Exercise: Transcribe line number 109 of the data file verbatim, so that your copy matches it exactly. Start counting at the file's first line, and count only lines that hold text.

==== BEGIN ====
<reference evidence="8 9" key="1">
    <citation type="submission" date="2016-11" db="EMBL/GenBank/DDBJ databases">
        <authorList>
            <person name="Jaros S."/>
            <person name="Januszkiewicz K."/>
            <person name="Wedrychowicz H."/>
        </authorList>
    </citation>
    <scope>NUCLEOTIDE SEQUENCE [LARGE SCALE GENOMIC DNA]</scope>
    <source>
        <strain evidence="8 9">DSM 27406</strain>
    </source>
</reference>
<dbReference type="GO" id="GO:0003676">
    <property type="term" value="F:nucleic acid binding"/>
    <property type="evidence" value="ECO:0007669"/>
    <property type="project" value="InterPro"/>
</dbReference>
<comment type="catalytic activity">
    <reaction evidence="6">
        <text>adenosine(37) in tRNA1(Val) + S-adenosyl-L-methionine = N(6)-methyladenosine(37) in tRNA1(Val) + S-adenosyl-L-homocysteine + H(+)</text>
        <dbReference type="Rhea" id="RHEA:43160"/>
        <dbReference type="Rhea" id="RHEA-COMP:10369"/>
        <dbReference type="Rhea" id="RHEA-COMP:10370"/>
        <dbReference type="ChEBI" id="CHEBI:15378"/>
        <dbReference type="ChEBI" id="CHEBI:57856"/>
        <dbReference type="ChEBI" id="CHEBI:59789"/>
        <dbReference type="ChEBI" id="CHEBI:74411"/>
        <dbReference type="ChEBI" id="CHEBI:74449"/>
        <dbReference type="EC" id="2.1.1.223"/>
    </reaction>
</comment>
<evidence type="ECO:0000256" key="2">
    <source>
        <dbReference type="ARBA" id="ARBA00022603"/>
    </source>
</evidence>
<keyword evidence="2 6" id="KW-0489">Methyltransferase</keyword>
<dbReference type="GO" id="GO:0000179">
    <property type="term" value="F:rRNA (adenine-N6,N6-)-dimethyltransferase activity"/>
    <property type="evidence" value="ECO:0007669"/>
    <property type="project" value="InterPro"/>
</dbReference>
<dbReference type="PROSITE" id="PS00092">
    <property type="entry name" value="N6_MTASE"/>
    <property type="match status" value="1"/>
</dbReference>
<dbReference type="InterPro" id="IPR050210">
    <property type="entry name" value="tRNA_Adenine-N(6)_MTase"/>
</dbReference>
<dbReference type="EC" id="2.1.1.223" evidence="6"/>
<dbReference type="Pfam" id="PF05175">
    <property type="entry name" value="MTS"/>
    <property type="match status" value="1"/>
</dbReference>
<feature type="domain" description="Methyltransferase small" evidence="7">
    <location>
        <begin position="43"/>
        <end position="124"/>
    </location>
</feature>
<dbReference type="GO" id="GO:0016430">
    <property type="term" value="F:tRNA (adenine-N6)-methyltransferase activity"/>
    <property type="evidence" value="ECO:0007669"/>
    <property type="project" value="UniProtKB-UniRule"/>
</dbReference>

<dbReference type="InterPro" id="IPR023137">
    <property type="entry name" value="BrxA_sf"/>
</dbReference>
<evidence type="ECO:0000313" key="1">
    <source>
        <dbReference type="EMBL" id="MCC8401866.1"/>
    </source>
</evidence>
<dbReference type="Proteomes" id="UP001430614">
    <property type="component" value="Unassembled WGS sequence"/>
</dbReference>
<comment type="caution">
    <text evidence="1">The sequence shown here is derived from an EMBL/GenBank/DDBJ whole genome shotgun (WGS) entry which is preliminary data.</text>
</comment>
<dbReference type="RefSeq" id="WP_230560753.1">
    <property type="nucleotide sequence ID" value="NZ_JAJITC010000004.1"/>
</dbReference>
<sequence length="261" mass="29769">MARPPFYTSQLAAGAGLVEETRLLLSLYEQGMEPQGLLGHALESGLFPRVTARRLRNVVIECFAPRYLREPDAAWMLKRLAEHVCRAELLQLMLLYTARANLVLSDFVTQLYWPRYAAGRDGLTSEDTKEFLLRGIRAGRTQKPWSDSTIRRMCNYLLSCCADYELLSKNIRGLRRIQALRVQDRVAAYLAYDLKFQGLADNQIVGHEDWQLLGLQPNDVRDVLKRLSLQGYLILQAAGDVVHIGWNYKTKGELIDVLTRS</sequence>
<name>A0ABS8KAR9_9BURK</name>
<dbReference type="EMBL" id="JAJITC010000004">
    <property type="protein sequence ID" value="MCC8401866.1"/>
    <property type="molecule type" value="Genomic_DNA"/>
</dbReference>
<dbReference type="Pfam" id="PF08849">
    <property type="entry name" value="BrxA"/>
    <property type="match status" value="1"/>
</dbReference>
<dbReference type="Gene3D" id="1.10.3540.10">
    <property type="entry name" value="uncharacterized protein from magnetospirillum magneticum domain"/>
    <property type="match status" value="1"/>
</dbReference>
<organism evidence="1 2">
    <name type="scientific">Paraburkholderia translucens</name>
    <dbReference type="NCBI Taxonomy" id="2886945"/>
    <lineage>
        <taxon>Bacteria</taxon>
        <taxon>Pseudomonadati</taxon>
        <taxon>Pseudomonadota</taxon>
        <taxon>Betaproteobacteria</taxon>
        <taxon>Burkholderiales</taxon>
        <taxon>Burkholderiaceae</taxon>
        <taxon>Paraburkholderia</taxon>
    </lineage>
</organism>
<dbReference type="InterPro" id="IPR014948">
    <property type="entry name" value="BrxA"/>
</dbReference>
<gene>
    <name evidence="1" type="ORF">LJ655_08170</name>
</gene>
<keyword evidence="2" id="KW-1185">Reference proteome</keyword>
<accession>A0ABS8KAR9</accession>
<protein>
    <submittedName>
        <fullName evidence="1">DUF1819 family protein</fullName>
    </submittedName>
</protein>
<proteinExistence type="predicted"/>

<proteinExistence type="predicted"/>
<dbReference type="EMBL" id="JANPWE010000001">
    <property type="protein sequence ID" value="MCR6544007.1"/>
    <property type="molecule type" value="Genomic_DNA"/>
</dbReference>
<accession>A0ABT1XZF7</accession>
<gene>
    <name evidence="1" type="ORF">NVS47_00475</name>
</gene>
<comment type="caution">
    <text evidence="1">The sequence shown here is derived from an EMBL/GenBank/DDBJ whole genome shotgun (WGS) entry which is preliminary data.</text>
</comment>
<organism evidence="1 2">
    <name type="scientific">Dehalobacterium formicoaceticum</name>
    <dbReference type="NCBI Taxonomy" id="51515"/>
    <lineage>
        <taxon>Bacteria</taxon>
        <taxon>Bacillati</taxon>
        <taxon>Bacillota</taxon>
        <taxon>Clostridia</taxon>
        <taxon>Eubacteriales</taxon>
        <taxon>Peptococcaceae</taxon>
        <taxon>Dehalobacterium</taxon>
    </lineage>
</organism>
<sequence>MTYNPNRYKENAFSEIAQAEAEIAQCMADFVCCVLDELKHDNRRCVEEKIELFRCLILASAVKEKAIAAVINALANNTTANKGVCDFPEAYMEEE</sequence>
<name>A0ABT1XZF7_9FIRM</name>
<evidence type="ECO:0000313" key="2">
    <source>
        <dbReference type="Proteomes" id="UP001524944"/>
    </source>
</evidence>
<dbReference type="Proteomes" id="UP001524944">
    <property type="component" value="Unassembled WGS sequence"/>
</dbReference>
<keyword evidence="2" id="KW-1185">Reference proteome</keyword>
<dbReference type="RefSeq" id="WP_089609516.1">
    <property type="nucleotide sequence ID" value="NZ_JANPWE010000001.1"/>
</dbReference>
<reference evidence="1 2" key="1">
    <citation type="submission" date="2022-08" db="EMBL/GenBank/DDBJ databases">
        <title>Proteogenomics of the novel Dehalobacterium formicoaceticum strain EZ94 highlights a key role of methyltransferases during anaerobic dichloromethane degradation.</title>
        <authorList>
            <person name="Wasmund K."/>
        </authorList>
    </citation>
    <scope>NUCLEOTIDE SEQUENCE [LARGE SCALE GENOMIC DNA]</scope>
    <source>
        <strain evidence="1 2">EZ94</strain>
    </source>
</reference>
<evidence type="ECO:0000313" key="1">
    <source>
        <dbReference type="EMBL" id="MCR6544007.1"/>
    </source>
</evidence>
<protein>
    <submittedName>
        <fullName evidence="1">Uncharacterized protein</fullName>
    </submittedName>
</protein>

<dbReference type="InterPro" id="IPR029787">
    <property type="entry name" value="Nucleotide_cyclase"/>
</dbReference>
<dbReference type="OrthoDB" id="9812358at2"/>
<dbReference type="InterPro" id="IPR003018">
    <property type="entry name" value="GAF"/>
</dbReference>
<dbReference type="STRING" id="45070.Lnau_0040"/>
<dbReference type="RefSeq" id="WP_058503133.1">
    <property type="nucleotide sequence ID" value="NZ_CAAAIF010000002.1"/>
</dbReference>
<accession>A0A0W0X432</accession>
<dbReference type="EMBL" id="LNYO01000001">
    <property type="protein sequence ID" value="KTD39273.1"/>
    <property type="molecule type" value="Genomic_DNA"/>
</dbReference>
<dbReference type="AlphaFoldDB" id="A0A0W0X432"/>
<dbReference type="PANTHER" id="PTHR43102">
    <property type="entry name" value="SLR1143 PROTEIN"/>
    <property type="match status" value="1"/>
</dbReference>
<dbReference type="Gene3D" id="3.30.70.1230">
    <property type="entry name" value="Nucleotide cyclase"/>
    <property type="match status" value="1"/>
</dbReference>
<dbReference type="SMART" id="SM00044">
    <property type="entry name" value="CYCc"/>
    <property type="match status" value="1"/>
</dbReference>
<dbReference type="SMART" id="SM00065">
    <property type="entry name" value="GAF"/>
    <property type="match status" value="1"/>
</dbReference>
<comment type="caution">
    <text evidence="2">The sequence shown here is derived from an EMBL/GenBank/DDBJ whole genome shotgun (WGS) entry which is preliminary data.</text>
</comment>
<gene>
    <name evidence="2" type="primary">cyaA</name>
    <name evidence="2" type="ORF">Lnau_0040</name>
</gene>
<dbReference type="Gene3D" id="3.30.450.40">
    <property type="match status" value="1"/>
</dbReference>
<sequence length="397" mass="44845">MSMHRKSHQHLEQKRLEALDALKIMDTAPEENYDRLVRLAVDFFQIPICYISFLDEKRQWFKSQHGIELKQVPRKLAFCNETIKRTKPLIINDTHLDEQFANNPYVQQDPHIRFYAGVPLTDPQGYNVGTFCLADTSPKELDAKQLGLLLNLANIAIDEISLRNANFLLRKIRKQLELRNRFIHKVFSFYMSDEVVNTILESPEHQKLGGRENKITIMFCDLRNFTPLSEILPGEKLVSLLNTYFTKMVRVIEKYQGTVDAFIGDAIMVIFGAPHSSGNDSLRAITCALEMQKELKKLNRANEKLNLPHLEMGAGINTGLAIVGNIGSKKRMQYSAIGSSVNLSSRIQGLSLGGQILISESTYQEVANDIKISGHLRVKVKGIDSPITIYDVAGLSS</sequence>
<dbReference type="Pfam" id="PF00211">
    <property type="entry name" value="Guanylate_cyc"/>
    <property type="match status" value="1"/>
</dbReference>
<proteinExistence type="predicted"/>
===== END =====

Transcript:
    </lineage>